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A firewall is a type of cybersecurity tool that is used to filter traffic on a network. Firewalls can be used to separate network nodes from external traffic sources, internal traffic sources, or even specific applications. Firewalls can be software, hardware, or cloud-based, with each type of firewall having its own unique pros and cons.
The primary goal of a firewall is to block malicious traffic requests and data packets while allowing legitimate traffic through.
How does a firewall work?
Firewalls carefully analyze incoming traffic based on pre-established rules and filter traffic coming from unsecured or suspicious sources to prevent attacks. Firewalls guard traffic at a computer’s entry point called ports, which is where information is exchanged with external devices. For example, “Source address 172.18.1.1 is allowed to reach destination 172.18.2.1 over port 22.”
Think of IP addresses as houses, and port numbers as rooms within the house. Only trusted people (source addresses) are allowed to enter the house (destination address) at all—then it’s further filtered so that people within the house are only allowed to access certain rooms (destination ports), depending on if they’re the owner, a child, or a guest. The owner is allowed to any room (any port), while children and guests are allowed into a certain set of rooms (specific ports).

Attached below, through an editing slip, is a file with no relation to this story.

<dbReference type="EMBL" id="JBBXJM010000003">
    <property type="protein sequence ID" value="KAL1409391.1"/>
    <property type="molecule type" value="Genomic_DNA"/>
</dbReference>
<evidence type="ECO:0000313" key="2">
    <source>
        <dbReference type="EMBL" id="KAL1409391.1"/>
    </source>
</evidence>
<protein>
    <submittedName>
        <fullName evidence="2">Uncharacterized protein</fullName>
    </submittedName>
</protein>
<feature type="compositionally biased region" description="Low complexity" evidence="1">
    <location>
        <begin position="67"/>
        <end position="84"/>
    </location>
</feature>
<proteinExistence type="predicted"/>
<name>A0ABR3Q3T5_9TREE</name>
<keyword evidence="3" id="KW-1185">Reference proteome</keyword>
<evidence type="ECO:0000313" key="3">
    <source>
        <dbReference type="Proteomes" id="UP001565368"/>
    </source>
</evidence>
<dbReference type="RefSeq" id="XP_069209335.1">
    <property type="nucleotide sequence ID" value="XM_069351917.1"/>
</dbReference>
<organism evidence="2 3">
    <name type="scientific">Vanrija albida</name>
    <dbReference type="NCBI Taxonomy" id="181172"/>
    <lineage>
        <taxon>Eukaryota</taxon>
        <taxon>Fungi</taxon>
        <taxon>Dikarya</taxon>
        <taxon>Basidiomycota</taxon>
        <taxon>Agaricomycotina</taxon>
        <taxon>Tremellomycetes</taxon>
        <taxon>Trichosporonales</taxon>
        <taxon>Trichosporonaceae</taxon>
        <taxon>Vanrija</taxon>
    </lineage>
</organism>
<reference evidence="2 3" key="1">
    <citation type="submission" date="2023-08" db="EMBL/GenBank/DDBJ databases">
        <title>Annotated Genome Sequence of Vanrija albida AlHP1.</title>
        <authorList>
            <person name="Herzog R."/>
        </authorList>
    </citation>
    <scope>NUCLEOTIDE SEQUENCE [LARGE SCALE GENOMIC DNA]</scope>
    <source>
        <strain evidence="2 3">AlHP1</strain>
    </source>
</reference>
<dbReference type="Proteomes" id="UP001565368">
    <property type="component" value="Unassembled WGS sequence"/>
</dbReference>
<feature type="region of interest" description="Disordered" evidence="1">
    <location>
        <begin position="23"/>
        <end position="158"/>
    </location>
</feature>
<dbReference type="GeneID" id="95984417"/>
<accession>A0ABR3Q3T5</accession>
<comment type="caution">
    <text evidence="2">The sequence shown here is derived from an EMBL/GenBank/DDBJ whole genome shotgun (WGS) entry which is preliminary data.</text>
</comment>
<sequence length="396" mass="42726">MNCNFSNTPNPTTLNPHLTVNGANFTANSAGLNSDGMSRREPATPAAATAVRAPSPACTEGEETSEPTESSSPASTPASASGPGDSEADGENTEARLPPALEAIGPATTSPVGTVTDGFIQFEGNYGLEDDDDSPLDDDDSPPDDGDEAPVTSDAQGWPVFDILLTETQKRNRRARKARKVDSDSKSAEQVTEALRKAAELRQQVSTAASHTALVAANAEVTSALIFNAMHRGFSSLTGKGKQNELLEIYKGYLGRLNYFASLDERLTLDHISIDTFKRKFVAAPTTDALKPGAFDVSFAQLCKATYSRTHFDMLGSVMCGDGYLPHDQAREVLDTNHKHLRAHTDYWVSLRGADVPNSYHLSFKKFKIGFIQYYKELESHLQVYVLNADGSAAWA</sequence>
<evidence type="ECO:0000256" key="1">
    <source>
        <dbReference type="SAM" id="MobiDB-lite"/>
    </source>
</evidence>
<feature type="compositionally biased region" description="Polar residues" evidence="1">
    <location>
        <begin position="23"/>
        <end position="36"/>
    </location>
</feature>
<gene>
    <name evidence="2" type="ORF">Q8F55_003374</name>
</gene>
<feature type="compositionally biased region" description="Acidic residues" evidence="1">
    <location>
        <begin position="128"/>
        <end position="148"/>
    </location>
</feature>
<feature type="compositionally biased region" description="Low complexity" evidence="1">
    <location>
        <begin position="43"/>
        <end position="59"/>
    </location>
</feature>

Types of Firewalls
Firewall types can be divided into several different categories based on their general structure and method of operation. Here are eight types of firewalls:
- Packet-filtering firewalls
- Circuit-level gateways
- Stateful inspection firewalls
- Application-level gateways (a.k.a. proxy firewalls)
- Next-gen firewalls
- Software firewalls
- Hardware firewalls
- Cloud firewalls
Here are a few brief explainers:
As the most “basic” and oldest type of firewall architecture, packet-filtering firewalls basically create a checkpoint at a traffic router or switch. The firewall performs a simple check of the data packets coming through the router—inspecting information such as the destination and origination IP address, packet type, port number, and other surface-level information without opening up the packet to inspect its contents.
If the information packet doesn’t pass the inspection, it is dropped.
The good thing about these firewalls is that they aren’t very resource-intensive. This means they don’t have a huge impact on system performance and are relatively simple. However, they’re also relatively easy to bypass compared to firewalls with more robust inspection capabilities.
As another simplistic firewall type that is meant to quickly and easily approve or deny traffic without consuming significant computing resources, circuit-level gateways work by verifying the transmission control protocol (TCP) handshake. This TCP handshake check is designed to make sure that the session the packet is from is legitimate.
While extremely resource-efficient, these firewalls do not check the packet itself. So, if a packet held malware, but had the right TCP handshake, it would pass right through. This is why circuit-level gateways are not enough to protect your business by themselves.
Stateful Inspection Firewalls
These firewalls combine both packet inspection technology and TCP handshake verification to create a level of protection greater than either of the previous two architectures could provide alone.
However, these firewalls do put more of a strain on computing resources as well. This may slow down the transfer of legitimate packets compared to the other solutions.
Proxy Firewalls (Application-Level Gateways/Cloud Firewalls)